There are parts of the Norfolk landscape that feel remote and isolated from the workings of Man, stretches of coast where a bleak solitude can be found amid the dull tones of saltmarsh and the grand winter skyscapes. It is at this time of the year that these stretches of coast offer up their charm, the last of the holidaymakers now tucked up at home and only the hardiest of souls tempted out on a day when the bitter winds drive in off the sea. It is a good time to be out and about, to take stock of the summer’s achievements and to reflect on seasons past.
Here, in Norfolk, it is the limitless horizon of the North Sea that delivers the special sense of place that I get from certain landscapes. By stretching away to meet the sky, it removes the sense of scale that seems ever-present elsewhere within the county. This landscape ‘on the edge’ moves me in the same way that I am moved by the great granite hills of northern Britain, the bleak moors of the west and the ancient chalk escarpments of the southern downlands. These are old landscapes and to be within them, part of them, reaffirms my place in the land.
The coastal saltmarshes, which echo to the haunting calls of Redshank and Curlew, are a fragile habitat, sensitive to changing sea levels internationally and increasingly squeezed in between the sea and prized arable land. Within Norfolk, however, the expanse of saltmarsh, which starts in the west at Thornham and stretches east as far as Cley, is largely protected from the direct impact of the sea by extensive shingle ridges and sand dunes. In recent years the defensive sea wall has been allowed to breach in places, part of a process of managed retreat.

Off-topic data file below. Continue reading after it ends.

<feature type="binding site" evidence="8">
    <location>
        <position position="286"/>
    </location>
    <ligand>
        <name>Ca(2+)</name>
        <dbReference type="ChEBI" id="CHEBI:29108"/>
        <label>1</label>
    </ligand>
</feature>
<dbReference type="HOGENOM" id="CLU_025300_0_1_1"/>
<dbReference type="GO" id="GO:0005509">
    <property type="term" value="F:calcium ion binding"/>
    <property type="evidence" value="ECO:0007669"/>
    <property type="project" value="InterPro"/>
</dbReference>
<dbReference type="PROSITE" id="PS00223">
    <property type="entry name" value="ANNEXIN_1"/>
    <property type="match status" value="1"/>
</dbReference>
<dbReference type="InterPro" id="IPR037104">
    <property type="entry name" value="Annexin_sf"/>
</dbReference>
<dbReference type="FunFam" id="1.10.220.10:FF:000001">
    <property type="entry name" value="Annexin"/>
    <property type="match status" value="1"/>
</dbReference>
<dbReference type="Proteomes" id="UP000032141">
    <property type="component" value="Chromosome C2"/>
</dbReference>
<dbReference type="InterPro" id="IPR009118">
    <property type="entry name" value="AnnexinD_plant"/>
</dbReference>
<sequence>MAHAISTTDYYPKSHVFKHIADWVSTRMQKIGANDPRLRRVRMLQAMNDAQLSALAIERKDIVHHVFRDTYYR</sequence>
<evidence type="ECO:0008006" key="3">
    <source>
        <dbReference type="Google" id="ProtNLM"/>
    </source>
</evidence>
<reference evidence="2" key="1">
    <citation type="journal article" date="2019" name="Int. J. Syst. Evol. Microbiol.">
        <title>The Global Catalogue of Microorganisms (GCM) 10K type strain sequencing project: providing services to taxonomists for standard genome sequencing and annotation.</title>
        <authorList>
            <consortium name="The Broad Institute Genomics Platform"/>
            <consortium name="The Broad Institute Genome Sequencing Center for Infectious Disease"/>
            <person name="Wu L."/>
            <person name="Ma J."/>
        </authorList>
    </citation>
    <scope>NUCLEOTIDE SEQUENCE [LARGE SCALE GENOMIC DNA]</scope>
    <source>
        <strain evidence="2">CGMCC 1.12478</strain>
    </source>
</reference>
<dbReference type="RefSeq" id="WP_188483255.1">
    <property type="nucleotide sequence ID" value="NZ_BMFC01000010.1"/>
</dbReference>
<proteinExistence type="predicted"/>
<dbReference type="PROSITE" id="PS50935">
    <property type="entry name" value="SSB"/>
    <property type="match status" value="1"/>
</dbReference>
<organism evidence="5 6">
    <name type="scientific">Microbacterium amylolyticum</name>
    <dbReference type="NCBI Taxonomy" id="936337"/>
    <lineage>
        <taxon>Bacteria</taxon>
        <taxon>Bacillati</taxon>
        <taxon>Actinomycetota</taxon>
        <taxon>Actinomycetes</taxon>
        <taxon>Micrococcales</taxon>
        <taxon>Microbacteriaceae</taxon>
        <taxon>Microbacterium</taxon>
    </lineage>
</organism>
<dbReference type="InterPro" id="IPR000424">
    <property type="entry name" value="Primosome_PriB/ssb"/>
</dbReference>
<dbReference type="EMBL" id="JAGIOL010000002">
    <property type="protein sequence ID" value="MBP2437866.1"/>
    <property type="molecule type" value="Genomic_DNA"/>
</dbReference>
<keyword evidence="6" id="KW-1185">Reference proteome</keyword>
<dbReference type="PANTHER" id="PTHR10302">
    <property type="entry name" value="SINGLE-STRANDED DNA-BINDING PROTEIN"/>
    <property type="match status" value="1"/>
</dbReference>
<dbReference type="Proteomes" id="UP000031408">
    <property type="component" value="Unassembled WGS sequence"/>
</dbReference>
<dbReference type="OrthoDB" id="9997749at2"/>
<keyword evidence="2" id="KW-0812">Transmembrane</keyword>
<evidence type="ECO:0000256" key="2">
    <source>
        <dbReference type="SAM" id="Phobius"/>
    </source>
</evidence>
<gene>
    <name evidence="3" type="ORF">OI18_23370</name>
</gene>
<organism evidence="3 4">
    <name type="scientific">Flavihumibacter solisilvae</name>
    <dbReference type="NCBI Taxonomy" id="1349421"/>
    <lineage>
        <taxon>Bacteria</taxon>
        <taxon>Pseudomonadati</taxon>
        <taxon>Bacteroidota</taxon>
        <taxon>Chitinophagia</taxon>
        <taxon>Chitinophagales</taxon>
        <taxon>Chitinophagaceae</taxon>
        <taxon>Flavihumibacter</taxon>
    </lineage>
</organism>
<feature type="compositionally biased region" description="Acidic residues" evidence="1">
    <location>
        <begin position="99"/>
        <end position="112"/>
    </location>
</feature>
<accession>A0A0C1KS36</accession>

The power of the sea is something that remains very difficult to deflect. Over the centuries the coastal fringe of Norfolk has been subjected to inundation, with periodic storm surges (or ‘rages’ as the Victorians called them) dumping huge quantities on sea-water onto fresh and grazing marshes, changing the shape of the coast and impacting upon the lives of those who make their living there. It is a reminder that we do not exert complete control over the world around us, that there are natural processes that will shape the way in which we live.
Being here, at this boundary between land and sea, shedding the sense of scale, underlines the fact that we are part of a wider world. It removes us from the comfort of our day-to-day lives, something that it is difficult to do in our increasingly busy world.